All posts in Social Media
Just in case you missed this announcement on our home page, we’re excited to share news of our next iteration!
On a related note, we’ll continue sharing news here on the mkf.org site until our changeover officially happens on May 15th.
For the past year, we’ve been keeping you abreast of an ongoing strategic shift here at the Kapor Foundation. We’re very excited to announce that we’ve arrived. As of May 15, 2013, the Kapor Foundation will have a new public face, the Kapor Center for Social Impact. Through a shared vision, set of values, and program activities, we’ll work more closely with Kapor Capital, our sibling venture capital microfirm focused on seed-stage tech startups.
The Kapor Center’s working mission is to “relentlessly pursue creative strategies that will leverage tech for positive social impact in underrepresented communities, primarily focusing on closing academic, political, health, and economic gaps.” This mission represents our deep belief in the power of information technology as a tool to accelerate social good, and fully aligns with the Kapors’ longtime involvement in the tech industry, stemming back to their days at Lotus Development Corporation in the early 1980s.
This article, Diversity in Tech and the Myth of Meritocracy, recently posted on Ebony.com is special for several reasons: the author, Tracey Ross, is an Oakland native, a UC Berkeley graduate, and an alumna of a Kapor-supported scholarship program. This article shows only a small bit of her awesomeness.
It also revisits the ongoing discourse about the false equivalency in the tech industry between tech’s reaching people in every demographic group and tech being a demographically “diverse” and representative sector. Anyone who looks closely at the makeup of tech firms, VC firms, or startups accelerators can see that this fabled representation just ain’t so. Mitch Kapor said as much in 2011 on CNN’s Black in America; Freada Kapor said it again last year, and Tracey is reasserting it again here.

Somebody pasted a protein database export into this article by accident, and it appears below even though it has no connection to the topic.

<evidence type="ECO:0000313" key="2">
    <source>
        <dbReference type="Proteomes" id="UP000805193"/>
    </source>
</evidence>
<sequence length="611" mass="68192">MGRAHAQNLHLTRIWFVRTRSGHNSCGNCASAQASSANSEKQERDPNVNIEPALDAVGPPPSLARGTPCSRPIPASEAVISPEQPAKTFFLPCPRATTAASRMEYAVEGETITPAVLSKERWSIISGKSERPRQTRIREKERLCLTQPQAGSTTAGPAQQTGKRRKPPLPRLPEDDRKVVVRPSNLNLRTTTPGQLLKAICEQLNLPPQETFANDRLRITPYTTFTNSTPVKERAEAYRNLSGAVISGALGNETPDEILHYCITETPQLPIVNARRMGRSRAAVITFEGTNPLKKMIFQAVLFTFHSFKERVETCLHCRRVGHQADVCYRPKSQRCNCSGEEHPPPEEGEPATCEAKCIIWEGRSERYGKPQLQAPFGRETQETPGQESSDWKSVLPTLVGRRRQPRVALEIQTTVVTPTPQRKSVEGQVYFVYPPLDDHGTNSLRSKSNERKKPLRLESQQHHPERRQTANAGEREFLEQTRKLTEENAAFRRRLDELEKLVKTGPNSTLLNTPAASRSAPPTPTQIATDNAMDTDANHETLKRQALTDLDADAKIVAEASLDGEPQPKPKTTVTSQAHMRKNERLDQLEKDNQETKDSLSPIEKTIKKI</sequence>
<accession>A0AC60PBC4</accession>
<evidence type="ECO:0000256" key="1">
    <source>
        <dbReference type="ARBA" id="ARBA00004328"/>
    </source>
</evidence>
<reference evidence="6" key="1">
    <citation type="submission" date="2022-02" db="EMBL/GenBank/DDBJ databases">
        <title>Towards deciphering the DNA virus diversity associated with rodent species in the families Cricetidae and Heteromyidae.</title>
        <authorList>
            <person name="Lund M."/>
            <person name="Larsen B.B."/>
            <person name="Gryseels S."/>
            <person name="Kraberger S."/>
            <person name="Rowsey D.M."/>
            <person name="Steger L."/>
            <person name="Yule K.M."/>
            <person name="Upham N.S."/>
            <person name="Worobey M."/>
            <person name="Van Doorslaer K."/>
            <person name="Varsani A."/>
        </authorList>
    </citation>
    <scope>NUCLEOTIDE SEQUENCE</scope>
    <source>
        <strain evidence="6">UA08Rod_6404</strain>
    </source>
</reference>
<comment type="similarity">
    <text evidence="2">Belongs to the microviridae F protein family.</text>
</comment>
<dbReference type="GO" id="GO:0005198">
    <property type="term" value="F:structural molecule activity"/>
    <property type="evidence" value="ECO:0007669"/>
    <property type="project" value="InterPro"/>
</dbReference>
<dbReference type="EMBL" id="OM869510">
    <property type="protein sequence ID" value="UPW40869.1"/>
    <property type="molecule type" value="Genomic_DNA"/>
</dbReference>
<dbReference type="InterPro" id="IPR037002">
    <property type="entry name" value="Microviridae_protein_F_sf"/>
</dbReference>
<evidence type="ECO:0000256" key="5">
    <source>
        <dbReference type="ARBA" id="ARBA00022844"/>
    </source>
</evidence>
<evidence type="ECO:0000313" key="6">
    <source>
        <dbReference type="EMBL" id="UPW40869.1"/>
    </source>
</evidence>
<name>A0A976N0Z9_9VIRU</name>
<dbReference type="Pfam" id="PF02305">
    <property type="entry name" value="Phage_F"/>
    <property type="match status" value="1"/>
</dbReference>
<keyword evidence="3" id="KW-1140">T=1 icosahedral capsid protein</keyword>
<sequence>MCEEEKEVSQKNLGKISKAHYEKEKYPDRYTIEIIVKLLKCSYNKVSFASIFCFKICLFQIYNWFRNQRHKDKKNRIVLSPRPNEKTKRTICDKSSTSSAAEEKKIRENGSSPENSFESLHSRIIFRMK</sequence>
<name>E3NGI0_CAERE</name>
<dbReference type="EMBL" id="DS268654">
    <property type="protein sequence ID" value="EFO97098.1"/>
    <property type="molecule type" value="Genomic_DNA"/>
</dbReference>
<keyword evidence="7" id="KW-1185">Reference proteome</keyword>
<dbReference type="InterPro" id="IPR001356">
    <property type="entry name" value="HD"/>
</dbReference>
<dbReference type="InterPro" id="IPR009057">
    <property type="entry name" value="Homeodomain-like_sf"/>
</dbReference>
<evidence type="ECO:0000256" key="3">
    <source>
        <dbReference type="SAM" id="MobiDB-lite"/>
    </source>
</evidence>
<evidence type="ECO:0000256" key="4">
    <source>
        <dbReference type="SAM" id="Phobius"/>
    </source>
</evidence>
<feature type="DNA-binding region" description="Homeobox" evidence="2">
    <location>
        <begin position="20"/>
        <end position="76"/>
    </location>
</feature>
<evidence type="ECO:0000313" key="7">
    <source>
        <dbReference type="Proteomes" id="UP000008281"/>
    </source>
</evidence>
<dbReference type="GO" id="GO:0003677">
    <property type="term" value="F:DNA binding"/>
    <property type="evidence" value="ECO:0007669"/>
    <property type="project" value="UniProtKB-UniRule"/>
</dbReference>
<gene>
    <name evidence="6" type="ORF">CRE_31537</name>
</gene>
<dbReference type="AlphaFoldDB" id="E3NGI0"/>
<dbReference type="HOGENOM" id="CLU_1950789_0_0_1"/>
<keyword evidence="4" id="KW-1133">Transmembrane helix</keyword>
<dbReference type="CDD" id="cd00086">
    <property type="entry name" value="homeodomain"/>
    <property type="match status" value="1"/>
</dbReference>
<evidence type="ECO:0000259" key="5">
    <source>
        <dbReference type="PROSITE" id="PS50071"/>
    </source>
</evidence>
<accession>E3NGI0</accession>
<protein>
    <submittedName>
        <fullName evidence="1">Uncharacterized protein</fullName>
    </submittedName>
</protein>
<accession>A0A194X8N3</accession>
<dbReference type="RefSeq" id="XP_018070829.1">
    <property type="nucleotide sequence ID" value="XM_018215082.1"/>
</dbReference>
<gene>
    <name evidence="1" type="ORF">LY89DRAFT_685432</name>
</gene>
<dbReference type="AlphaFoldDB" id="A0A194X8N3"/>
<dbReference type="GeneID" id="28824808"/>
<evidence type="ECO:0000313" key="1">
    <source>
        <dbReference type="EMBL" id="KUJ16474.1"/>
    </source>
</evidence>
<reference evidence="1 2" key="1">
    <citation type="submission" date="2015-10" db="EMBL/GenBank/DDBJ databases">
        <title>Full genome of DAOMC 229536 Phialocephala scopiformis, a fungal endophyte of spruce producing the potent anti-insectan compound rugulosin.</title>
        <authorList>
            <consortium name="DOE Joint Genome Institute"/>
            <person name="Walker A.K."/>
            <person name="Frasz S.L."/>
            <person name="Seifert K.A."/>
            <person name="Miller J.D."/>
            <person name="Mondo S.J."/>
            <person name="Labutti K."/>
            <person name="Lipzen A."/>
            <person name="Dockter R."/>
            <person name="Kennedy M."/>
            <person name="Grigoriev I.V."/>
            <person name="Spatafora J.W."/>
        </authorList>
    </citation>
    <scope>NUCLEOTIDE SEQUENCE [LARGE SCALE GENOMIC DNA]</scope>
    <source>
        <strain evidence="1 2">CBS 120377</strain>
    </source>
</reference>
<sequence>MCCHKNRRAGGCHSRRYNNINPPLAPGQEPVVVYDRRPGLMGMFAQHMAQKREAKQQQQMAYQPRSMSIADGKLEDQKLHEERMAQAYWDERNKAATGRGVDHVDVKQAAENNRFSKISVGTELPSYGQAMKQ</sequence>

SPOILER ALERT (kinda): In the coming months, we’re going to be actively focusing on diversifying the tech sector through funding, advising, convening, and advocacy. You’re going to be hearing a lot more about this from us.
Meanwhile, congrats to Tracey!
Just wanted to loop back around with everyone; we’ve received a few eager inquiries about our2013 grantmaking priorities. As we’ve mentioned before, we’re in store for some major changes as we shift our focus to tech-driven strategies and tools that further social justice/social impact. Once ready, we’ll announce the changes here on our website and Twitter account, so please check back with us in mid-February for updates.
The fight against voter suppression and harassment became personal this past Tuesday, when my niece, a 19 year old college student in North Carolina, was challenged at her polling site by a “very nasty” electioneer – NOT an official poll worker but an “observer” – who demanded to know if she was old enough to vote, and then handed my niece a slate of opposition candidates. Knowing her rights, my niece held to the Aries fire that she shares with her grandmother and rebuffed the “poll monitor,” proudly casting her first vote in a presidential election.
“Here’s our basic idea: we can crowdsource democracy. Let anyone in the country create a voter guide and promote it through Tumblr, Facebook, Twitter, Google+, or Pinterest. Then we’ll compile these thoughts into user-friendly formats so anyone can see what their friends and neighbors think about the stuff they’ll be voting on.” - Matt Singer and Scott Duncombe, http://news.theballot.org/
As a relatively new California voter, I’m overwhelmed by the various candidate races and ballot initiatives that I’ll have to vote on come Nov. 6th. Voting in NY was nothing like this. Voter guides – printed or online guides usually offering basic information or strong opinions on races and/ or propositions produced by a single organization or entity – are one immensely helpful way of navigating the many choices at the polls. (more…)